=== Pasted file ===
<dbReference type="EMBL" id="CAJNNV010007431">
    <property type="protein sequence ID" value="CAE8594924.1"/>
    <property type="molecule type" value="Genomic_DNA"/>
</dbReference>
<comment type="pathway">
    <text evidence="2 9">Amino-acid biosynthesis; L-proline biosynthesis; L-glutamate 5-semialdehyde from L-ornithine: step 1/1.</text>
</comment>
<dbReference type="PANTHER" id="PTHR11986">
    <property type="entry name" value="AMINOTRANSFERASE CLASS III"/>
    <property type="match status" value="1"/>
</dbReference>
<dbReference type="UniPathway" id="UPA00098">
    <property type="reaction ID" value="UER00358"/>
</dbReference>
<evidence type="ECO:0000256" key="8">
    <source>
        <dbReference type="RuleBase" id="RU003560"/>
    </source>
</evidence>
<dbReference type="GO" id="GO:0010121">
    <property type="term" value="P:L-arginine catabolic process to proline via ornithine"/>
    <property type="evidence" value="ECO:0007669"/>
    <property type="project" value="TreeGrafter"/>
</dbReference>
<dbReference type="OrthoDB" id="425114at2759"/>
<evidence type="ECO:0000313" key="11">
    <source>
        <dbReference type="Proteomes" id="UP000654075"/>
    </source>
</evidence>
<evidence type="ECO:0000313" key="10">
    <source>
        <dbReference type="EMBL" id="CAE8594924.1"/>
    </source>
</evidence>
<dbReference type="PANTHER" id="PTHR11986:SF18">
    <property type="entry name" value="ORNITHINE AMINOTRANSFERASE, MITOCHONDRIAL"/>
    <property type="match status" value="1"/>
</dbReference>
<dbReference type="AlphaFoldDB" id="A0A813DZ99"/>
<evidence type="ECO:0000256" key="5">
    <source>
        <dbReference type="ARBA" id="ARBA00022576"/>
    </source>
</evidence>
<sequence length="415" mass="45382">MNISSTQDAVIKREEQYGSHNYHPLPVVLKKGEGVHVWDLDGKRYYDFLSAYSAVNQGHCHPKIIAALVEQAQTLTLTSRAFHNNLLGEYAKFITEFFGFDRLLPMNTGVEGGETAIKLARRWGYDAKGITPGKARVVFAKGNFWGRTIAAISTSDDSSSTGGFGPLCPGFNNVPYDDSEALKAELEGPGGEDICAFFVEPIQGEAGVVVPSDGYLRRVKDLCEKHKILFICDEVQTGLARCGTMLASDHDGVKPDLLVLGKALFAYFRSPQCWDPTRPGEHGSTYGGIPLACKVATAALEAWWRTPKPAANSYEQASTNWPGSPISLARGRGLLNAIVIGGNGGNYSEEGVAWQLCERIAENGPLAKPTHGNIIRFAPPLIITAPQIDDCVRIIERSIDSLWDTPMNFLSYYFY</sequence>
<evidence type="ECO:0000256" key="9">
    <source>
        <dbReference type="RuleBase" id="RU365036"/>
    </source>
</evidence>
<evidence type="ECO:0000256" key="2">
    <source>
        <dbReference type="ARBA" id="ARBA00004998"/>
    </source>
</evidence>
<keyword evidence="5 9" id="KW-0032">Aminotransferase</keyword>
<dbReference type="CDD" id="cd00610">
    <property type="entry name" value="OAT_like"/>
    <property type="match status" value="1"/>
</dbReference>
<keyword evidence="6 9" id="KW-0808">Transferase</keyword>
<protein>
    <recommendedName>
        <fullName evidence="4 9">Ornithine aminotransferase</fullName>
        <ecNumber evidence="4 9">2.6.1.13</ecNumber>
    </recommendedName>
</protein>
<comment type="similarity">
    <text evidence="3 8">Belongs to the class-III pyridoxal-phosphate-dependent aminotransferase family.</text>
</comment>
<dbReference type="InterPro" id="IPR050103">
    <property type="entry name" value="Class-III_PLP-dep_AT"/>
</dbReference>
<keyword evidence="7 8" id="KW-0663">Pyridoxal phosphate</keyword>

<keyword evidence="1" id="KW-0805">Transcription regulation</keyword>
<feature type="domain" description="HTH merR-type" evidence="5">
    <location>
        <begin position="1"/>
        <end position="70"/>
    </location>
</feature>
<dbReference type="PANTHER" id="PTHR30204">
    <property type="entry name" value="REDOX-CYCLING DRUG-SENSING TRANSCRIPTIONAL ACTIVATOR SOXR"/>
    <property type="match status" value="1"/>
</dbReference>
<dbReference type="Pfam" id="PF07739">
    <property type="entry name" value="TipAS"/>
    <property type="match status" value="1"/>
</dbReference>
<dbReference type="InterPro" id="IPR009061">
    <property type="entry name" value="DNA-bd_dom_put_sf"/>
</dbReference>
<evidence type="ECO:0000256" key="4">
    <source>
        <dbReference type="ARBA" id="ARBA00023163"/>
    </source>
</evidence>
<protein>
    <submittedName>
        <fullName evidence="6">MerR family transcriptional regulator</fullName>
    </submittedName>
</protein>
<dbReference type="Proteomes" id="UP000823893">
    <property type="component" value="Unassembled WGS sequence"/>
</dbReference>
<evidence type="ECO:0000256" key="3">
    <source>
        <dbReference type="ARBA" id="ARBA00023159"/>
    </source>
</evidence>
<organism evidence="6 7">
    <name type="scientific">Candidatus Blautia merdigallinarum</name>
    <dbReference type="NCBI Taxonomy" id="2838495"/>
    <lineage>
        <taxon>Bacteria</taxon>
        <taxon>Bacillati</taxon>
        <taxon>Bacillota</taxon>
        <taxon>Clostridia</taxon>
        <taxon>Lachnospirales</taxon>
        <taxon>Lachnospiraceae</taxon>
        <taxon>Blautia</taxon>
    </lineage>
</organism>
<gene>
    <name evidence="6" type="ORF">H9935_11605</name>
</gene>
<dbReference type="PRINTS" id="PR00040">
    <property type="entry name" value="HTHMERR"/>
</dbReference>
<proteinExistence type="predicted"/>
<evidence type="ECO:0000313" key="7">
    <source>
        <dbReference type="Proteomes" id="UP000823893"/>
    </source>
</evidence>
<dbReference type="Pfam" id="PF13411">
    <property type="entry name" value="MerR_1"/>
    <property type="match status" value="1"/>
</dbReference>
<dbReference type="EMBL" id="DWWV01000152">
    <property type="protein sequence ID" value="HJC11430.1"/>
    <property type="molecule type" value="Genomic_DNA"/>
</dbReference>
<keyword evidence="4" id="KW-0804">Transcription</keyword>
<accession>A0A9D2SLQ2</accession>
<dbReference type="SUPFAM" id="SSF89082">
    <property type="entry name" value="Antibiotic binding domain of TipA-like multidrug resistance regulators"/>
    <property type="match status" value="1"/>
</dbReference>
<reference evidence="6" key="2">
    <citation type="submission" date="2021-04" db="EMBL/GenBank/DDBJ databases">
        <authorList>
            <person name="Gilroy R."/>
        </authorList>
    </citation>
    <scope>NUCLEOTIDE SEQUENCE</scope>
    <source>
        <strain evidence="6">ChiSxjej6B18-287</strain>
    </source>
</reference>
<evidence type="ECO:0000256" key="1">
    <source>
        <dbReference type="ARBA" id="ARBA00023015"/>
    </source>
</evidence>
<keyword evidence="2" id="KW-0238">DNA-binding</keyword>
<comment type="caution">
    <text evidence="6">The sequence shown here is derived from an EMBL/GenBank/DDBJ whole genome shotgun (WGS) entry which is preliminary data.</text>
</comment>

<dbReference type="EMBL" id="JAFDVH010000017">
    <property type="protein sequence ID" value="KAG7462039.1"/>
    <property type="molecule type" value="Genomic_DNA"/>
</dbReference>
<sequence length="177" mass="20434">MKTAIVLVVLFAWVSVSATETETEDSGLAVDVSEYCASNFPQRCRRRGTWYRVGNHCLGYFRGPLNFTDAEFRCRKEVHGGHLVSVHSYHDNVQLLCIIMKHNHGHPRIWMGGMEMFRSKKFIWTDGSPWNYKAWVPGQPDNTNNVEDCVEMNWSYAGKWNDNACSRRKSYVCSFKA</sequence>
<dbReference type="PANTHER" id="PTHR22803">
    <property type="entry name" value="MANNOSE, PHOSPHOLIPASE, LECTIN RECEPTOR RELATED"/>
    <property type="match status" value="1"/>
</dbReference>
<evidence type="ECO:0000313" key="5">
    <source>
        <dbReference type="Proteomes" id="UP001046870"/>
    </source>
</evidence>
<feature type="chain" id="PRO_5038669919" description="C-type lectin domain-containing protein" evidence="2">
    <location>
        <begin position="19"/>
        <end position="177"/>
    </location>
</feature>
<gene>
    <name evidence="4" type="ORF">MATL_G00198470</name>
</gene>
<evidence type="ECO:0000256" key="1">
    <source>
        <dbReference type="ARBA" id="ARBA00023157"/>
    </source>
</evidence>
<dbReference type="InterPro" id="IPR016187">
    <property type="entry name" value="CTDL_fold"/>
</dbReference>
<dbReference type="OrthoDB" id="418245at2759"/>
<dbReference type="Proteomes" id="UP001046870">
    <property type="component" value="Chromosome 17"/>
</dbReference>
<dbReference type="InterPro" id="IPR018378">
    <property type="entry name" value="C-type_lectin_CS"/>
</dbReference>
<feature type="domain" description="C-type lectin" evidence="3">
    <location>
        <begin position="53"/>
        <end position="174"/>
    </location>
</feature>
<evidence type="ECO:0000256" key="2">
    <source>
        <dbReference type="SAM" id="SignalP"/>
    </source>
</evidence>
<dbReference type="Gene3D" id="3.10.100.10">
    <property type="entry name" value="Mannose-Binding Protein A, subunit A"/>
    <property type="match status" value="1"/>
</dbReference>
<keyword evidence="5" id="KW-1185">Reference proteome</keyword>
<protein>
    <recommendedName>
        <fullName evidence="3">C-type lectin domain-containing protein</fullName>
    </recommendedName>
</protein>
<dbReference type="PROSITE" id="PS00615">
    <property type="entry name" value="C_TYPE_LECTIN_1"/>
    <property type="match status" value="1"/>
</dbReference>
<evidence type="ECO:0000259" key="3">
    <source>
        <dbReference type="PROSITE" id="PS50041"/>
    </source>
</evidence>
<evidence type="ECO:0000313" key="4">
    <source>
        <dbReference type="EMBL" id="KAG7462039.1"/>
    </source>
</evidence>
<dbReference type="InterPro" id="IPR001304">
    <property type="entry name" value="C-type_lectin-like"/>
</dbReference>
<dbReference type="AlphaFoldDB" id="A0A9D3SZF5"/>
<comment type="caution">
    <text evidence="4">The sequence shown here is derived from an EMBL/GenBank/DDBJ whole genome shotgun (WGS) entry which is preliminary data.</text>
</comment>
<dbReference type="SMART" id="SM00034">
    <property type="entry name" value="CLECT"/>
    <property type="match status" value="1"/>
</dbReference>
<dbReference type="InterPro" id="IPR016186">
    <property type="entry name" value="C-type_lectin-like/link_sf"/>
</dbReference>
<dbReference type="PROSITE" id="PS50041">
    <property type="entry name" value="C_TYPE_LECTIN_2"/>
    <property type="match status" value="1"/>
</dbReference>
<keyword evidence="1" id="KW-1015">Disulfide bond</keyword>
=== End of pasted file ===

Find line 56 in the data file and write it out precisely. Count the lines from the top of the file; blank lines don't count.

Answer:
</evidence>